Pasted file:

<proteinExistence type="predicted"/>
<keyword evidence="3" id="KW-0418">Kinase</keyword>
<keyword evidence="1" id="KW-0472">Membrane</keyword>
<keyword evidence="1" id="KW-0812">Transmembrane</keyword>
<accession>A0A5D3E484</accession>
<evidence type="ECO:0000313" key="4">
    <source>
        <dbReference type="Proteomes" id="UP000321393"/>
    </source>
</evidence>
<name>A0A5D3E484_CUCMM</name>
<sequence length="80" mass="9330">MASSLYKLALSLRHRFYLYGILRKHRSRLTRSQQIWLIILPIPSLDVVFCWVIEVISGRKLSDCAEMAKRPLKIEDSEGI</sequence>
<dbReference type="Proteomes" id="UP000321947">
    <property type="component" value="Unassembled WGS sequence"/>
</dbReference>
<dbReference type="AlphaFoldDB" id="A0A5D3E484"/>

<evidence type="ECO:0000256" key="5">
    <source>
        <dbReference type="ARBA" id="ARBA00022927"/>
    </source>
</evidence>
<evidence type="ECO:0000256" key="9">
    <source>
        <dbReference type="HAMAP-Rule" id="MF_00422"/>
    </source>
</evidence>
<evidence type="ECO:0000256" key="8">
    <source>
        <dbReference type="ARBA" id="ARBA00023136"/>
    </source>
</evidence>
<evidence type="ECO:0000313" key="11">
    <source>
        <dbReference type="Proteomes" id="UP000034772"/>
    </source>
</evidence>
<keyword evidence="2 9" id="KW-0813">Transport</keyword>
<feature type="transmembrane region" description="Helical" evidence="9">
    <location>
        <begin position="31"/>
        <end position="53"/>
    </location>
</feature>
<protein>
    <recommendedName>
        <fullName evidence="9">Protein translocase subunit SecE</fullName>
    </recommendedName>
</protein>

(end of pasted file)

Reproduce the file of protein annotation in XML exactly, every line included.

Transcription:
<proteinExistence type="predicted"/>
<keyword evidence="3" id="KW-0418">Kinase</keyword>
<keyword evidence="1" id="KW-0472">Membrane</keyword>
<keyword evidence="1" id="KW-0812">Transmembrane</keyword>
<accession>A0A5D3E484</accession>
<evidence type="ECO:0000313" key="4">
    <source>
        <dbReference type="Proteomes" id="UP000321393"/>
    </source>
</evidence>
<name>A0A5D3E484_CUCMM</name>
<sequence length="80" mass="9330">MASSLYKLALSLRHRFYLYGILRKHRSRLTRSQQIWLIILPIPSLDVVFCWVIEVISGRKLSDCAEMAKRPLKIEDSEGI</sequence>
<dbReference type="Proteomes" id="UP000321947">
    <property type="component" value="Unassembled WGS sequence"/>
</dbReference>
<dbReference type="AlphaFoldDB" id="A0A5D3E484"/>

<evidence type="ECO:0000256" key="5">
    <source>
        <dbReference type="ARBA" id="ARBA00022927"/>
    </source>
</evidence>
<evidence type="ECO:0000256" key="9">
    <source>
        <dbReference type="HAMAP-Rule" id="MF_00422"/>
    </source>
</evidence>
<evidence type="ECO:0000256" key="8">
    <source>
        <dbReference type="ARBA" id="ARBA00023136"/>
    </source>
</evidence>
<evidence type="ECO:0000313" key="11">
    <source>
        <dbReference type="Proteomes" id="UP000034772"/>
    </source>
</evidence>
<keyword evidence="2 9" id="KW-0813">Transport</keyword>
<feature type="transmembrane region" description="Helical" evidence="9">
    <location>
        <begin position="31"/>
        <end position="53"/>
    </location>
</feature>
<protein>
    <recommendedName>
        <fullName evidence="9">Protein translocase subunit SecE</fullName>
    </recommendedName>
</protein>